We need to talk about Facebook

When I checked my phone this morning I found I had received a Facebook message from a friend who lives an another country where a persons privacy is much more greatly valued (I’m pretty sure John Key would sell off our birth certificates if it meant he could get the kitchen in his third house remodelled). The note was saying that the person was going to leave Facebook primarily because of their recent policy changes that shut out any democratic process re: the privacy of Facebook users as well as what the new policies mean for advertisers. Personally I think it was a smart move, those conspiracy theorists who believe the CIA are the real reason the social network exists may not be far wrong when they say “just because I’m paranoid doesn’t mean nobody’s out to get me.” We appear to have become Rhihanna to Mark Zuckerburg’s Chris Brown. Despite all the disservice Zuck has done us in the interest of money, we still come crawling back to the grey, white and blue waiting for the next inevitable privacy beating.

So what to do? “All our friends use Facebook” you all say. “If I leave how will I stay in contact with them?” Well if you really want to leave there’s always email. If you insist on still using some sort of social network you could always try and convince your friends to fork out for app.net and I’m pretty sure Skype isn’t owned by Facebook yet. There are certainly other ways to interact with people other than Facebook (IRL is a good start) but what do we do about this massive thing we have invested so much into? (if you haven’t invested that much time into your Facebook page you’re no doubt a better man than I.)

If you’ve read any of my other blog entries you may have come across my Internet policy in the past, but I’ll reiterate it:

“If you don’t want the whole world to know about it, don’t put it on the Internet.”

I have not lived under the illusion that Facebook is a private gated community that keeps everything you put up there away from the prying eyes of strangers, government agencies and megacorporations alike. If you are even remotely uncomfortable with the possibility of your privacy being breached the Internet as we know it is, frankly, not for you. If the Petraeus scandal in the US wasn’t a timely-enough reminder, when people want to get into your cyber-life they can, and they don’t need Facebook to do it. If you’re putting something online you’re absolutely 100% putting it in public view. How then shall we live?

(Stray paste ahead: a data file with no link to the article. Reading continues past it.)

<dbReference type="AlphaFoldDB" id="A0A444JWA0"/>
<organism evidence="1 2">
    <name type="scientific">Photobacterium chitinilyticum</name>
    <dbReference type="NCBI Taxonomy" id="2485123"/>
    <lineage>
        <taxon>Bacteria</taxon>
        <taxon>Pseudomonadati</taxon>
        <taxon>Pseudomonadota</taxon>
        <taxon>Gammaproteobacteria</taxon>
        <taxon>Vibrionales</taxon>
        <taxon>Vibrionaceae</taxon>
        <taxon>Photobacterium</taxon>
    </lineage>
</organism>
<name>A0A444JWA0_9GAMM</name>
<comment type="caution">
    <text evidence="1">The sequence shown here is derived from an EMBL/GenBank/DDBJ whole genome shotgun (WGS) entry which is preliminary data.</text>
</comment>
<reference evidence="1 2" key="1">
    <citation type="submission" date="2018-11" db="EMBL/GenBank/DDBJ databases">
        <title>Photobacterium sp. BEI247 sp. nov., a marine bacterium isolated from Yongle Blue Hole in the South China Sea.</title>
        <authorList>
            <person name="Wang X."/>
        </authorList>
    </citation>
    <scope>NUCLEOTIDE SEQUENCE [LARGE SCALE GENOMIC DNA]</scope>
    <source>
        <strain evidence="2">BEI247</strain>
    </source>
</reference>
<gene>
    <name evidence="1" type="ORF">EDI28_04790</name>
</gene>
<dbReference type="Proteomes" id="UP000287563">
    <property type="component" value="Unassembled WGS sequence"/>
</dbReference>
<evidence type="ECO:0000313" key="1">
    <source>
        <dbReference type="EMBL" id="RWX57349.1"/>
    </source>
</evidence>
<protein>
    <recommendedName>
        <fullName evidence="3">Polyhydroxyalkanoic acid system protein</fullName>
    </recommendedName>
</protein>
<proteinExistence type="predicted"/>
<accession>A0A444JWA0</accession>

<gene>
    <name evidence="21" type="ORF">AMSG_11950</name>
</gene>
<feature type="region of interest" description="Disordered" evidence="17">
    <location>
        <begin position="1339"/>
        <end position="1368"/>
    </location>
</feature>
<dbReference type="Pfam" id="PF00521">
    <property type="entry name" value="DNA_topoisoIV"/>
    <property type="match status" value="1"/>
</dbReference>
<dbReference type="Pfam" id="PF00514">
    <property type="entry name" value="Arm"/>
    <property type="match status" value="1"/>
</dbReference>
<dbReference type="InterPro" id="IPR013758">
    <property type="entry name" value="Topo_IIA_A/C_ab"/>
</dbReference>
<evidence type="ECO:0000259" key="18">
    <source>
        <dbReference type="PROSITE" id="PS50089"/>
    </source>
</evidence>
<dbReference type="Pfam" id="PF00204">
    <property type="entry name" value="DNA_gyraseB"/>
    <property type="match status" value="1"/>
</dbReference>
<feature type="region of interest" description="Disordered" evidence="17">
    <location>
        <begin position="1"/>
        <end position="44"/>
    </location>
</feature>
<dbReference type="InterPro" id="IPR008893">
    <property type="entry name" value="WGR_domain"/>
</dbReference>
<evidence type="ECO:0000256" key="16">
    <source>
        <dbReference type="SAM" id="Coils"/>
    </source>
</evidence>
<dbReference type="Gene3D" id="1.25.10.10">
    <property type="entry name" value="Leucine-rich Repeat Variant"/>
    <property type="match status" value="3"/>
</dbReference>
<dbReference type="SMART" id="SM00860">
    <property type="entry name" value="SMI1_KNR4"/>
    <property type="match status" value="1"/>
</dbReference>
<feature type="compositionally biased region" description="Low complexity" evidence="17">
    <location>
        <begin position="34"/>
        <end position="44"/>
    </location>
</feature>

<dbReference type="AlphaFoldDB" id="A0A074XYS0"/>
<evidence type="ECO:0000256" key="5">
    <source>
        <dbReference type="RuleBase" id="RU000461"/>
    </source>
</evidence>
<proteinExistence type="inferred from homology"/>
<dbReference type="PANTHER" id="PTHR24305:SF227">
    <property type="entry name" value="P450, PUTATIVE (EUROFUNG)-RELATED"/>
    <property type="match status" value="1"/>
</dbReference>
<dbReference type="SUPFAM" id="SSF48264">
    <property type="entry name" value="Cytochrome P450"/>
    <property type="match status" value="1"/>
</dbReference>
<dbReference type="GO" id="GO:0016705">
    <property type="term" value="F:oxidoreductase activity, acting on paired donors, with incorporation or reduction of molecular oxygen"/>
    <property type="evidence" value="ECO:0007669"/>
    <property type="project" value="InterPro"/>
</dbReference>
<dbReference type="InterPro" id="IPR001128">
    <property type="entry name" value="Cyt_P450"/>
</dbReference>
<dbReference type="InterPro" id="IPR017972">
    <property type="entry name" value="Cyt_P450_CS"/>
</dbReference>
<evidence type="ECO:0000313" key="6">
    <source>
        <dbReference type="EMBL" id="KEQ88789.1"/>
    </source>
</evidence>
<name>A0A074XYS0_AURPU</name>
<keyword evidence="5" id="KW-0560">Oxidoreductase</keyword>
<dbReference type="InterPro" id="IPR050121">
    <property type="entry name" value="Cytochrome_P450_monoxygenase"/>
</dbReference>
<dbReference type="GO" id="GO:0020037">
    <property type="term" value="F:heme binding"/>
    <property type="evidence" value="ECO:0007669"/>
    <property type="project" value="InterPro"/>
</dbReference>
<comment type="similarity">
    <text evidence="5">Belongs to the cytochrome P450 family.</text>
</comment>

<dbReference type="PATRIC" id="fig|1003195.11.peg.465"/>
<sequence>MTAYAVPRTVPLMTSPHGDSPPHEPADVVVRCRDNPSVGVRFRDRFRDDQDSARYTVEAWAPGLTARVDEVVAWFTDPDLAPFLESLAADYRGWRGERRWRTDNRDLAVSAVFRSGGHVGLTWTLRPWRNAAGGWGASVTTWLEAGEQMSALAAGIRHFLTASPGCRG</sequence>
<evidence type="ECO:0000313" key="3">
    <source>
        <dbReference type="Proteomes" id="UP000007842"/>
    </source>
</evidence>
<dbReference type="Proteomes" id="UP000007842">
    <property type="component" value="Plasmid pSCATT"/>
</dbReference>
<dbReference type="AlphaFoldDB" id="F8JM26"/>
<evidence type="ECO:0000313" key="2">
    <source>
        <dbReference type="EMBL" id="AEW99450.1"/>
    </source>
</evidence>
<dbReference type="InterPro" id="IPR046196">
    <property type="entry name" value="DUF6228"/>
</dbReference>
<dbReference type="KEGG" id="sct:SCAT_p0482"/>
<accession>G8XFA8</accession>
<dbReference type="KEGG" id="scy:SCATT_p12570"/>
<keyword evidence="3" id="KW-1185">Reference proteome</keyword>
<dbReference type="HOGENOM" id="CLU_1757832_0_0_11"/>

Personally I see this as a challenge. I’m a Christian and the Bible tells me how I should live. Whether or not I successfully follow God’s rules on that every day is a matter for debate, but verses about how to live as a Christian totally apply to cyberspace. Act justly, love mercy, walk humbly (Micah 6:8,) love your neighbour as yourself (Mark 12:31,) whatever is true, whatever is noble, whatever is right, whatever is pure, whatever is lovely, whatever is admirable, if anything is excellent or praiseworthy – think on these things (Phillipians 4:8.) I don’t pertain to have adhered to these standards particularly well but they serve as a reminder to me of what the world should see in me when I post something online. Have Facebook’s policy changes blunted my willingness to use the service? Yes, but I’ve expected this day to come for a while and I’m not surprised by it. The changes have prompted me to take a good look at my social networking life and re-evaluate my conduct therein. I need to live so advertisers and the CIA can see that Christians aren’t these perfect super-humans. That God works and that he loves people.

I think that’s all I have to say about that. If JK does sell off my birth certificate then I’ll be much more ranty later on, but this is it for now.